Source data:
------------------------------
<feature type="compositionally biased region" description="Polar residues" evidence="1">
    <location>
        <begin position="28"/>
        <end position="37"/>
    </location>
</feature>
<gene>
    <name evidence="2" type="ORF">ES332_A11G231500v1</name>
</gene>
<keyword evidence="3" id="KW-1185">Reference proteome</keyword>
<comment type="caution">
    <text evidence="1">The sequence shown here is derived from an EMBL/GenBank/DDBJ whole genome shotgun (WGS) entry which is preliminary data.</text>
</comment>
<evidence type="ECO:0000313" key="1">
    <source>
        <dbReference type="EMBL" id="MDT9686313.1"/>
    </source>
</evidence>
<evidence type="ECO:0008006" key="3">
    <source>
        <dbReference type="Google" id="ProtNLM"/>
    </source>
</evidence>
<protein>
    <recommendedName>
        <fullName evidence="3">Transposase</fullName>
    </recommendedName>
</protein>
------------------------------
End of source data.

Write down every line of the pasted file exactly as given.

<feature type="compositionally biased region" description="Polar residues" evidence="1">
    <location>
        <begin position="28"/>
        <end position="37"/>
    </location>
</feature>
<gene>
    <name evidence="2" type="ORF">ES332_A11G231500v1</name>
</gene>
<keyword evidence="3" id="KW-1185">Reference proteome</keyword>
<comment type="caution">
    <text evidence="1">The sequence shown here is derived from an EMBL/GenBank/DDBJ whole genome shotgun (WGS) entry which is preliminary data.</text>
</comment>
<evidence type="ECO:0000313" key="1">
    <source>
        <dbReference type="EMBL" id="MDT9686313.1"/>
    </source>
</evidence>
<evidence type="ECO:0008006" key="3">
    <source>
        <dbReference type="Google" id="ProtNLM"/>
    </source>
</evidence>
<protein>
    <recommendedName>
        <fullName evidence="3">Transposase</fullName>
    </recommendedName>
</protein>